Chronostratigraphy and geomagnetics in loess-paleo soil sequences in Croatia

Loess-paleo soil sequences overlying early Pleistocene (?), red soils (aeolian red clays) Work on lines from the island of Susak and the northern Cape of Istria (Savudrija).

Susak Island

The loess-paleo soil sequences (LPSS) outcropping on the island of Susak (Croatia) are a unique archive of the climate development in the Adriatic area during the last ice age, and possibly also beyond. Up to 90 m thick Quaternary sediments were deposited which are now available for detailed paleoclimatic analysis. The work presented here was undertaken in close co-operation with colleagues from the S3 department, the University of Zagreb, and the Croatian Geological Survey in Zagreb. Despite the significant thickness of the profiles, no continuous sequence has been identified. The profiles reflect a very dynamic environmental development. The dust deposition and loess formation was repeatedly interrupted by soil formation, periods of enhanced sand deposition, and erosion by the activity of water and translocation. The measured grain sizes reveal a trend to higher values compared to typical loess. This interpretation is also supported by the geomagnetic signals. The values for the magnetic susceptibility of these sediments are much higher than from samples taken from the Pannonian Basin and the typical Eurasian loess. The cores for the enhanced susceptibility and grain size values  are almost certainly attributable to the proximal input of material from the Po river plain. The findings were published in Wacha et al. (2017. The calcareous basement at the floor of the loess-paleo soil sequence (LPSS) on the island of Susak is overlain by red clays. In addition, material similar to petrified Terra Rossa is also exposed in the cavities and karstified fissures of the Cretaceous limestones which form the basement. In addition to the overlying LPSS, the investigations presented here also looked at the age and genesis of the petrified TR. The petrified Terra Rossa represents eroded residues of various soils which form the former surface of the limestone basement before the formation of the red clay. Determining the age of the petrified Terra Rossa failed because of the extreme behaviour of the samples with respect to their geomagnetic properties. The material revealed extremely high susceptibility and magnetisation values. It was not possible to completely exclude the possibility of lightning strike magnetisation caused by the high magnetic fields associated with lightning. The observed magnetic parameters could, however, also be attributable to the presence of enormous quantities of extremely small super paramagnetic (SP) magnetite and maghemite particles. The magnetisation is extremely high, as well as being very unstable with respect to demagnetisation in magnetic alternating fields. A paper has been submitted comparing the properties of the petrified "Terra Rossa" with the overlying red clays, and is currently under review Durn et al. (2017).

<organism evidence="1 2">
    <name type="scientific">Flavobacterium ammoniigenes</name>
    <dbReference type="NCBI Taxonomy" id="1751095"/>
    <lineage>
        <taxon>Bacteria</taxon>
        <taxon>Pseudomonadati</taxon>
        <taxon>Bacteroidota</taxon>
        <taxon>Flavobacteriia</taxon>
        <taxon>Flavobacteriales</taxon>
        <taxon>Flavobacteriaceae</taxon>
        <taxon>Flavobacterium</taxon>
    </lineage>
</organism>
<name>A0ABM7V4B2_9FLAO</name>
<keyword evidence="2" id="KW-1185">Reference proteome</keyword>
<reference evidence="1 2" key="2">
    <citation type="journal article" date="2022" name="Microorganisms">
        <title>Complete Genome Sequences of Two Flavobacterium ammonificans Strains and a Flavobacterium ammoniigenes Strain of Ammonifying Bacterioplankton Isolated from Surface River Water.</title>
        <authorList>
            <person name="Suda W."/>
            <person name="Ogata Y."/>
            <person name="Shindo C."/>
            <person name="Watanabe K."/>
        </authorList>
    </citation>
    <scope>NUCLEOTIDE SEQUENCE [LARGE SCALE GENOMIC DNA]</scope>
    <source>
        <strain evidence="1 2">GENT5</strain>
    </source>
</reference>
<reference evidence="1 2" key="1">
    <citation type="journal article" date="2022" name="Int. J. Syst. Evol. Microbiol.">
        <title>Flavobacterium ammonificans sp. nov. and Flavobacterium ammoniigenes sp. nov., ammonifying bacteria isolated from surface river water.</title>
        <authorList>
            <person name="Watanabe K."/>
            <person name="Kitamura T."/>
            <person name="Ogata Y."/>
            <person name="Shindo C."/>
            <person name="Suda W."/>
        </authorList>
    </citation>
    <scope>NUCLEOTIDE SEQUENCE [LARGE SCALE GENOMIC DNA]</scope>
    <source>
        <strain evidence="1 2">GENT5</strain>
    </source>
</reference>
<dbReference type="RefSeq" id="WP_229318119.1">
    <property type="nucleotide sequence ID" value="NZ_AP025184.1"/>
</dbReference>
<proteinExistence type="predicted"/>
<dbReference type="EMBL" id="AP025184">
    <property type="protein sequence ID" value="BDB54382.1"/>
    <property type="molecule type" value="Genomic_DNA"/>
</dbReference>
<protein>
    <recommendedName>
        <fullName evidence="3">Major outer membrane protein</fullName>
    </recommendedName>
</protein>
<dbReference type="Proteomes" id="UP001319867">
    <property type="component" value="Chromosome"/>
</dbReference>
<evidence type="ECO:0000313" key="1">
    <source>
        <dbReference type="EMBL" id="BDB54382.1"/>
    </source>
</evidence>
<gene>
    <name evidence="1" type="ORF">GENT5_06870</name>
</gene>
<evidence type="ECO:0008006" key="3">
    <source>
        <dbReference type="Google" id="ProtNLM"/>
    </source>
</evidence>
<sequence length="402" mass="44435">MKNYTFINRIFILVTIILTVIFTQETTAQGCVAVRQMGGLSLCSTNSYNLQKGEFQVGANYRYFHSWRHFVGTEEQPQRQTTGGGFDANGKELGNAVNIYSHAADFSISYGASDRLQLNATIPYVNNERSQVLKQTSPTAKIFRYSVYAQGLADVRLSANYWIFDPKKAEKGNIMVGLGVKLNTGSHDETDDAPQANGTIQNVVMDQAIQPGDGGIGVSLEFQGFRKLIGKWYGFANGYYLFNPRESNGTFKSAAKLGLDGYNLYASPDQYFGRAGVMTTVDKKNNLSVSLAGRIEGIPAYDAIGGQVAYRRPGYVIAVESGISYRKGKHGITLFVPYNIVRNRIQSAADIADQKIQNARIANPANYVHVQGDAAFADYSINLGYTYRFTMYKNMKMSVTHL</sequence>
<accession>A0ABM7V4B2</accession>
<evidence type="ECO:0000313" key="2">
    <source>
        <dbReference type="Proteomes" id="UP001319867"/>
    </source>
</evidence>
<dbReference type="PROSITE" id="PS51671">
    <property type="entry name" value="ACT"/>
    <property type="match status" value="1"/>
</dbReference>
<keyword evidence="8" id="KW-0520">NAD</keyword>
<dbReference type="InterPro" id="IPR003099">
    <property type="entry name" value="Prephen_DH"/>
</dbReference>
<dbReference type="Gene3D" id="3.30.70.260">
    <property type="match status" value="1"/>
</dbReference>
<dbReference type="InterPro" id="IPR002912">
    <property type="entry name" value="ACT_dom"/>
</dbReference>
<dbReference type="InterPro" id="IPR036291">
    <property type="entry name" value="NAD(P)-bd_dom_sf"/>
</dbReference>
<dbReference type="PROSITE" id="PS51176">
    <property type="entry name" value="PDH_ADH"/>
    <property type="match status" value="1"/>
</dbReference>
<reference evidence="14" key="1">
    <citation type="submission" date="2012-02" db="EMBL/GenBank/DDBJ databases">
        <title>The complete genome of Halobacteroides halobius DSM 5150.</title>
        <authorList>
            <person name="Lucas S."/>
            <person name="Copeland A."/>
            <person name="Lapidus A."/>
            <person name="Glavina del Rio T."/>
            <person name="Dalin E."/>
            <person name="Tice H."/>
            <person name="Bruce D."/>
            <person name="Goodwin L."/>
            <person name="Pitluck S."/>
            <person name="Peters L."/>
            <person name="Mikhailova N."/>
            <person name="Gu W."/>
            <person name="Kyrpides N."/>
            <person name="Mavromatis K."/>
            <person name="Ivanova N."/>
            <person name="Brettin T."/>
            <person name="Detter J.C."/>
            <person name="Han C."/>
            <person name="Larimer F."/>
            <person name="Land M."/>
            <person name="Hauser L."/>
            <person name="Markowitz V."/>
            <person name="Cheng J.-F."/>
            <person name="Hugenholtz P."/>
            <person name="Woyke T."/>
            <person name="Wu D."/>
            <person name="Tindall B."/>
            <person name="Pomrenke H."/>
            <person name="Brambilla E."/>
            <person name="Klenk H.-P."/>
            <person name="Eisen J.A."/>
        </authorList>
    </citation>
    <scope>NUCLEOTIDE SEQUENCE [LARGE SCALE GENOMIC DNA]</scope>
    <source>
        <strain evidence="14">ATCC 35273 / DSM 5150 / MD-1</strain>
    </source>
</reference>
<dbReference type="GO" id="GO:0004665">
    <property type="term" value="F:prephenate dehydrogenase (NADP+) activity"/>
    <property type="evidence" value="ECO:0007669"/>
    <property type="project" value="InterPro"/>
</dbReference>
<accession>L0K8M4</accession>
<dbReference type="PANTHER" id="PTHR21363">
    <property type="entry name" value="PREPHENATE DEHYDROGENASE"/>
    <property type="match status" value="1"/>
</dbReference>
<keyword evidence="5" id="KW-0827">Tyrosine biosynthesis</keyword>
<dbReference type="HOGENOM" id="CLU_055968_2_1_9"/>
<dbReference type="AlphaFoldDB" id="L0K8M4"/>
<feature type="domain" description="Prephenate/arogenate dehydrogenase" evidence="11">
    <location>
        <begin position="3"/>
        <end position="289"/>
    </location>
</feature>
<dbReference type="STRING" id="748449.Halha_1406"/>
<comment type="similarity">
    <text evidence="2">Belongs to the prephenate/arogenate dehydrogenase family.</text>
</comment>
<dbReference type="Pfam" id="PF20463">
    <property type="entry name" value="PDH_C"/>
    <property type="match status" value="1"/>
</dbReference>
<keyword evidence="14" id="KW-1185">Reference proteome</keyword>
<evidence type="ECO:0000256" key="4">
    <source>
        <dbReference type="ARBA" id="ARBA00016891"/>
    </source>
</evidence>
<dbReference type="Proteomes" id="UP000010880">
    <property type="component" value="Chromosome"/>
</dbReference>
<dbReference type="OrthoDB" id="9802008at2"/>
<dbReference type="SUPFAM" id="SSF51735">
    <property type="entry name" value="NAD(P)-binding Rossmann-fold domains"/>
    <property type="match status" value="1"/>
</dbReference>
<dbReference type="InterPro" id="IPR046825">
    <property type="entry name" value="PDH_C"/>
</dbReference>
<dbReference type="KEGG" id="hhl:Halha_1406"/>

Northern Cape of Istria (Savudrija)

A ~ 8m thick loess-paleo soil sequence (LPSS) is exposed on the northern cape of the Istrian peninsula near the village of Savudrija. In addition to numerous luminescence methods, analysis was also carried out using geomagnetic and paleomagnetic techniques. The aim was to date the regional aeolian loess and soil-generating activities, and to interpret the climatic development during the time period being investigated. Interpretation of the luminescence methods indicates that the LPSS in Savudrija was deposited during a period from 70 ka to 9 ka, and therefore the period covering the last ice age up to the Holocene. 

The variation in magnetic susceptibilities matches the model for magnetic enhancement in soil with much lower values in loess (magnetic enhancement). The magnetic susceptibility values partially correlate with the globally valid reference values, and confirm a time period of 65 to 20 ka for the LPSS, without taking into consideration the deepest soils. The age determination based on paleomagnetics (relative paleo intensities in the earth's magnetic field) corresponds roughly to the luminescence age. However, there are differences in detail. The extremely high susceptibility values of the red clay in the deepest part of the profile contradict an MIS 4 age for the deepest soil. More investigations are required here. The previous findings have been submitted for publication to Quaternary International.